The Atlantic hurricane season runs from June 1st through November 30th. As the previous years have shown, this can be a treacherous and even deadly time for those affected regions. Hopefully, we will have a repeat of 2006 where none of these killer storms reached the U.S. coast. During these times, thousands of dedicated workers operate behind the scenes performing tasks many never even realize. The professionals in truck driving are no exception.

In 2004 we witnessed hurricanes’ Charley, Frances, Ivan and Jeanne tear across the state, and in 2005 the world was introduced to hurricane Katrina. The supply of gasoline dropped causing a certain group of truck driving professionals to test their stamina and skills. These are the petroleum carriers . . . the men and women who run 24/7, 365 days to get the gas to the pumps for the consumer.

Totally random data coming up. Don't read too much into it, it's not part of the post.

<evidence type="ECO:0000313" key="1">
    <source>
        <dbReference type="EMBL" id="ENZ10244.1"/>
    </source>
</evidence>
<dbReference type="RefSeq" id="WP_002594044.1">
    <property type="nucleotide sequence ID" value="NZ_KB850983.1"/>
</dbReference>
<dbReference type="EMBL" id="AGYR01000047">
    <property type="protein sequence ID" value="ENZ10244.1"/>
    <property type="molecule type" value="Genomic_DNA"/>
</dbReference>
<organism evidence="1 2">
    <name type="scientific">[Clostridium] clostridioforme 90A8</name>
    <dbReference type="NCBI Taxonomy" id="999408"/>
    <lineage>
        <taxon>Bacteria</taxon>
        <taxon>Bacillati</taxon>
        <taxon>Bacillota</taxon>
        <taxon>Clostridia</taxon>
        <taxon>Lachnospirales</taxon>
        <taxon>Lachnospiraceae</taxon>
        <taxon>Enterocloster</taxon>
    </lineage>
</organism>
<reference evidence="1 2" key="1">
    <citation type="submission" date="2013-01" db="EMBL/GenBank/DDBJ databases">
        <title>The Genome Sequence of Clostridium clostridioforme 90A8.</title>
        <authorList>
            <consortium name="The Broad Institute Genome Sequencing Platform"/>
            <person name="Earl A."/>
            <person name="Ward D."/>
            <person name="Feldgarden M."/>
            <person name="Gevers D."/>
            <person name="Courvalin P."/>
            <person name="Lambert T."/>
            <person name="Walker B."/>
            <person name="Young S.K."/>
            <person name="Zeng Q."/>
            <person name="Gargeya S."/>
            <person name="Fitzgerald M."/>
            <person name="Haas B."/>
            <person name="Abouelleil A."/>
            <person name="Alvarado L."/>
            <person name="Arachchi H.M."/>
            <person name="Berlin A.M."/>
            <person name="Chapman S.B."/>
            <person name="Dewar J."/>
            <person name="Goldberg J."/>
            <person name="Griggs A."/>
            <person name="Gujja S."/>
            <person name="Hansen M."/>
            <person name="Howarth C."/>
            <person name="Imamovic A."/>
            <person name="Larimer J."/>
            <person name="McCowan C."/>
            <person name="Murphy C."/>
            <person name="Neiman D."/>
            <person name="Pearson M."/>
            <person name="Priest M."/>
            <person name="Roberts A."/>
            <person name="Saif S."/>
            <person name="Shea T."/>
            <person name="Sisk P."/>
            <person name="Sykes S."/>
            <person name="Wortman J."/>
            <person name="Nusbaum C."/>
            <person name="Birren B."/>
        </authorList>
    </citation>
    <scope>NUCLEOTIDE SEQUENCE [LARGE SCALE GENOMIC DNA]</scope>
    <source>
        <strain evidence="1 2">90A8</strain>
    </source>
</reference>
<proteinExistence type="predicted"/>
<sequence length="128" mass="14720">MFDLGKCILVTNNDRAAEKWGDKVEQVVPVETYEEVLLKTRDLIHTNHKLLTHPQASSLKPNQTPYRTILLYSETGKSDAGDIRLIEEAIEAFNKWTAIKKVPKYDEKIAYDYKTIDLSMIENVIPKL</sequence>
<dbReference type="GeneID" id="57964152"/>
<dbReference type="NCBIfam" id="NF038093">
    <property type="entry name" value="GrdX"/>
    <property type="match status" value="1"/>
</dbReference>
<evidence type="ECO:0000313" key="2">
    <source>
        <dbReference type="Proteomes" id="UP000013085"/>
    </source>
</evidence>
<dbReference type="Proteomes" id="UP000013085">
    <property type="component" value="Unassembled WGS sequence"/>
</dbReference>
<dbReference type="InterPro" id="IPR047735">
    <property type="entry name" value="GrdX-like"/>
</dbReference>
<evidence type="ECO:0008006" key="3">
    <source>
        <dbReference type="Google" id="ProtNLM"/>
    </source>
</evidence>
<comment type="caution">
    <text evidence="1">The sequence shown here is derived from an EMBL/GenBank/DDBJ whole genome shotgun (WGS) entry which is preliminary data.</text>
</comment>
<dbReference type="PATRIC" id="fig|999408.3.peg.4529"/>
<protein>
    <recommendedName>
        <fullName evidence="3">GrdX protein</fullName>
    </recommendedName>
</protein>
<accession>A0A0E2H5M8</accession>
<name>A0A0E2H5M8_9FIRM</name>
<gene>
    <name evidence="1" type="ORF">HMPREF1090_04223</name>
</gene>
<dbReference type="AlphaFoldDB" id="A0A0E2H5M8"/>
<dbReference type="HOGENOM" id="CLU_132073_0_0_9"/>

Barry Szczucki is a driver for Pipeline Transportation, and is one of the best in the business. He has said that he will never forget 2005. “There was no gas anywhere! All the pumps were dry. It was so bad that Governor Bush lifted the ‘hours of service rule’ for gas haulers. We ran nonstop getting the gas to the stores. At one point, I had about 10 police cars behind me, following me to the pump because they were all just about out of gas!”

Pipeline Transportation, based out of Jacksonville, Florida is Florida’s Premier Petroleum Carrier. When the hurricane season rolls around, they, like the others, gear up for the potential over load of petroleum demand. “It can be a very trying and demanding time,” Mr. Szczucki said, “but Pipeline’s main goal is getting the product to our customer so they can meet the goals for their customers.”